25 years since our foundation ETI continues to thrive and grow our reach and impact. Since 1998, our mission has been to advocate for the most vulnerable workers. While great strides have been made since our inception, workers today face many of the same issues and challenges of the late 90s, with the added complexities of scale and evolving crises, from conflicts to climate change.
By harnessing the power of a diverse and growing membership, and through collaboration and innovation, ETI has worked to drive engagement, challenge barriers to change and ensure respect for human rights at work. We have done so through periods of rapid change, financial crisis, international conflict, and pandemic. Each event placing new and complex impacts on workers and communities, and pressures on civil society, global supply chains and business at large.
Some fundamentals at ETI have stood the test of time. ETI’s Base Code, a simplified form of international conventions that codify workers’ rights, is used by businesses globally, and as a standard against which we hold our members to account. Equally the concept of continuous improvement, working with member companies supporting them on their journey, addressing emerging issues and integrating learning, remains a key part of ETI's membership offer. Our commitment to collaboration and learning has also remained steadfast. These fundamentals enable ETI to have a lasting impact, through our members, partners, and colleagues moving on to play key roles across the business and human rights nexus, spreading their experience and insights widely.
In our 25th year, ETI’s Strategy 2026 remains focused on engaging companies through business practices, such as purchasing practises, to have a sustainable impact on workers’ rights. As climate change worsens, our strategy aims to support members to prepare for a just transition to a green economy, which mitigates impacts on workers’ rights. One of the biggest developments for business and human rights in recent years, is the emerging body of due diligence legislation. ETI has been active alongside others, lobbying the EU to ensure alignment with international standards and sharing recommendations to strengthen the legislation in scope and approach.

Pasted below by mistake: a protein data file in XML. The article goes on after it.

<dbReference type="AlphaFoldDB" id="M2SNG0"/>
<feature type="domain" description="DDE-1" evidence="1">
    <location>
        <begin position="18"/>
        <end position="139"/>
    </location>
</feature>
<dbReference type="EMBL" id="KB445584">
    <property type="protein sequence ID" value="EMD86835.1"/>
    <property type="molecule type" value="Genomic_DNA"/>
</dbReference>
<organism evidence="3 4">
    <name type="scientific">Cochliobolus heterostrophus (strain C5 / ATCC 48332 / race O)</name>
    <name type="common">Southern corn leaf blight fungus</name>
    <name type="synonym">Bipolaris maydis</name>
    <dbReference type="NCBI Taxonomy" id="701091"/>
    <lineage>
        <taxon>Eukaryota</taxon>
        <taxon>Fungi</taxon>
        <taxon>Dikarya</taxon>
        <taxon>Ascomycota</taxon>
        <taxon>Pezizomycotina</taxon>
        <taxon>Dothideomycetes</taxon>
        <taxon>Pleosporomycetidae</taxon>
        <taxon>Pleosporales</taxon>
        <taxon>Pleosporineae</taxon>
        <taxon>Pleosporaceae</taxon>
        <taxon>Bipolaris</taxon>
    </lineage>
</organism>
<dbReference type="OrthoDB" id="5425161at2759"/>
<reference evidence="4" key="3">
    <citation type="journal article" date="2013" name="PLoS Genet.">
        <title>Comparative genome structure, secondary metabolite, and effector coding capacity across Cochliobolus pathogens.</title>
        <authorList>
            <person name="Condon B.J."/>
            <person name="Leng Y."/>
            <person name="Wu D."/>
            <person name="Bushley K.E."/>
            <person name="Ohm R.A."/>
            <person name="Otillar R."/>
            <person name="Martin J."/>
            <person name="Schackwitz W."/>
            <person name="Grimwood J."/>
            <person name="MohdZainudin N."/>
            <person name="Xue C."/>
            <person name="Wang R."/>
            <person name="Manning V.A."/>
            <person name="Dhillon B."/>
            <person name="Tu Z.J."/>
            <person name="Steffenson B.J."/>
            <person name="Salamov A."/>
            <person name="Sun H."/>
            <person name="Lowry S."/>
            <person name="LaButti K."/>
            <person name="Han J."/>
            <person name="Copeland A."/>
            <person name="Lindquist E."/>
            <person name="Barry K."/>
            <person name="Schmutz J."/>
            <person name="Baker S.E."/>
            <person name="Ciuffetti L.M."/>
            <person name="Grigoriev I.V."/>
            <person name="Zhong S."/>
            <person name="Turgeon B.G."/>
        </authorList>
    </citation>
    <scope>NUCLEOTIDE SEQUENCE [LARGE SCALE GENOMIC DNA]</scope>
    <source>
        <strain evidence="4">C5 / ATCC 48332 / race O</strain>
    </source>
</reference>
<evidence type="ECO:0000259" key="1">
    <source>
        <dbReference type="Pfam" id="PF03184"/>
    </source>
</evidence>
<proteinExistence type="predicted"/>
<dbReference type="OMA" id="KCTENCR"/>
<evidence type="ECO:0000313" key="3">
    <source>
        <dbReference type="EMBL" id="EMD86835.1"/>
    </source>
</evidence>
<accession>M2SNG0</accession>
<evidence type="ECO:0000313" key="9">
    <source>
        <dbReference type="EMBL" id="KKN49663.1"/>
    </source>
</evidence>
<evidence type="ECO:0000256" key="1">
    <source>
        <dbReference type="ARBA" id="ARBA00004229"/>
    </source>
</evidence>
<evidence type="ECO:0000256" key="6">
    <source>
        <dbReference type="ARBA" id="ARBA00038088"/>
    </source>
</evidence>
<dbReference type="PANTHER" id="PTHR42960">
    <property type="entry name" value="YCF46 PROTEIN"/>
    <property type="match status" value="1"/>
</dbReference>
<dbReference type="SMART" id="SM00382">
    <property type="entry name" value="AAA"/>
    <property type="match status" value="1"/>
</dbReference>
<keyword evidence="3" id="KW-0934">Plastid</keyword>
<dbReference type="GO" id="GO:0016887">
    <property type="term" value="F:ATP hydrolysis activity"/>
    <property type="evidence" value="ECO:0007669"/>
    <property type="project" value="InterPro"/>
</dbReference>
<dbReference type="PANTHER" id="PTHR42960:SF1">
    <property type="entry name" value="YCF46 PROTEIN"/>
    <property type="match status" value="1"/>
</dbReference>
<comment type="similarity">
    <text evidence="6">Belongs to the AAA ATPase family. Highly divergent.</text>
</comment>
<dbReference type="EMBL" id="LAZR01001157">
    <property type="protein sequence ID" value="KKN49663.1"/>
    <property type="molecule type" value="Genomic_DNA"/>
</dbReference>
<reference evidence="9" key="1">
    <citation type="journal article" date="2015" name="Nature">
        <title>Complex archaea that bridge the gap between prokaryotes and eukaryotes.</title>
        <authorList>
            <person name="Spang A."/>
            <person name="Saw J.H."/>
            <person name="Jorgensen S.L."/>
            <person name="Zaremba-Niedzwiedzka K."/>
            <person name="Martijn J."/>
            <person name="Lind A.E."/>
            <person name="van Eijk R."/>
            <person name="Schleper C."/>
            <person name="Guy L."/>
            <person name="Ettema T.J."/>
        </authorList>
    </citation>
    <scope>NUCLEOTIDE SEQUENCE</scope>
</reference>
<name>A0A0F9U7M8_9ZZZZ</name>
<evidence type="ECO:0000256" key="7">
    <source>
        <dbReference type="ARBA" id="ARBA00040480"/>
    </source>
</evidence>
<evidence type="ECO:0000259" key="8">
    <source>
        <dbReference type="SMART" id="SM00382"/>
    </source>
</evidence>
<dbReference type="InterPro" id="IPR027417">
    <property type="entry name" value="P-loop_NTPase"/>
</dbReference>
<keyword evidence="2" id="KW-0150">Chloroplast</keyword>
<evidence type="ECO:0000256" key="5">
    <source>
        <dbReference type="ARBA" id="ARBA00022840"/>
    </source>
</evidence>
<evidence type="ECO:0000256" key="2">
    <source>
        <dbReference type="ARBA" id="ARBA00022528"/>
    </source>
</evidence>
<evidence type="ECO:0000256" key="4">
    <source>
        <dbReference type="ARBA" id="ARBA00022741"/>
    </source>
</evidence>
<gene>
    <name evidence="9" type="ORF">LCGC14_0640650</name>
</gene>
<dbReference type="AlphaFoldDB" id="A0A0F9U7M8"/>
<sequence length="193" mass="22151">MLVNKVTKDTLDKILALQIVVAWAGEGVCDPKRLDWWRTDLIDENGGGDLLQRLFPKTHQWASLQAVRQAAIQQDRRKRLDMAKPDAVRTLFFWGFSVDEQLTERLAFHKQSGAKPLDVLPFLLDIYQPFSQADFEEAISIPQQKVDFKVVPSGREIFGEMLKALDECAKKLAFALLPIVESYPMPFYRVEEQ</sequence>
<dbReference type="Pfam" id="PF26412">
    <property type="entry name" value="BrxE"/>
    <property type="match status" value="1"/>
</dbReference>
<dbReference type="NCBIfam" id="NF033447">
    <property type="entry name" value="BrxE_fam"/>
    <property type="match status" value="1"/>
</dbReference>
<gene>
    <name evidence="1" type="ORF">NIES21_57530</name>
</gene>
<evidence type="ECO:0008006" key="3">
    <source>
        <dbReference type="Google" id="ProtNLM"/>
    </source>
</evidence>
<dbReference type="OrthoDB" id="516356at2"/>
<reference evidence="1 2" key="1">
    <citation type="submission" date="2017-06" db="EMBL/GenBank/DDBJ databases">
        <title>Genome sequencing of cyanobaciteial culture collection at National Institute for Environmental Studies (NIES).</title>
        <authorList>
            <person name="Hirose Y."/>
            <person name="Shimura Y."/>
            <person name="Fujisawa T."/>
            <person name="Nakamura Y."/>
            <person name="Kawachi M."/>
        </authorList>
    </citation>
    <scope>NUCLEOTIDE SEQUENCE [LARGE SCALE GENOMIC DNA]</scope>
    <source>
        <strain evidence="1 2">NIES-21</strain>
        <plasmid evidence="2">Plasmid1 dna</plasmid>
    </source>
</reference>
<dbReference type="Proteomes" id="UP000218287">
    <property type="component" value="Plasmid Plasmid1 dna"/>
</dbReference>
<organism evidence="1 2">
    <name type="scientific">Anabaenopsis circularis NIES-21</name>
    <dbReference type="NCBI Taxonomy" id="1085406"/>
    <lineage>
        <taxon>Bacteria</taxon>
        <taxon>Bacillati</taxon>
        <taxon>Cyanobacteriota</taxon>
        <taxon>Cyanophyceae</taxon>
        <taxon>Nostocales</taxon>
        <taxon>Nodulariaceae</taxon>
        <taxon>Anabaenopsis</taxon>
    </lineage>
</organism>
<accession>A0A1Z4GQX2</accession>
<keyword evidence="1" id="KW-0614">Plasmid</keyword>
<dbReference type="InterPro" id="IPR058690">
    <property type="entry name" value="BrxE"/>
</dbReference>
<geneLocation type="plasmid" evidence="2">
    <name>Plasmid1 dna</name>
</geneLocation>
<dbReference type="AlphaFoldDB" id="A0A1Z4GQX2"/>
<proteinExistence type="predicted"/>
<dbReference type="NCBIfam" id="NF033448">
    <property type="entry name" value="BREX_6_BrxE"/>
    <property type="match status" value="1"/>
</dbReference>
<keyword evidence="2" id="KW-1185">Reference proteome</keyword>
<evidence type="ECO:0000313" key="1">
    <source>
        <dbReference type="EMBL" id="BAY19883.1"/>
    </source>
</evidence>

Looking ahead it is easy to be pessimistic faced with the ripple effects of Brexit, the pandemic, international conflicts, shrinking civic space and a trend to downplay hard won international norms. However, we also see examples of where business working together with trade unions and NGOs can make a real difference. At ETI, we get to play a first hand role in this, supporting our members in reaching commitments to living wages, responding to crises and coups, not to mention the continuous improvements to the way businesses impact workers day to day.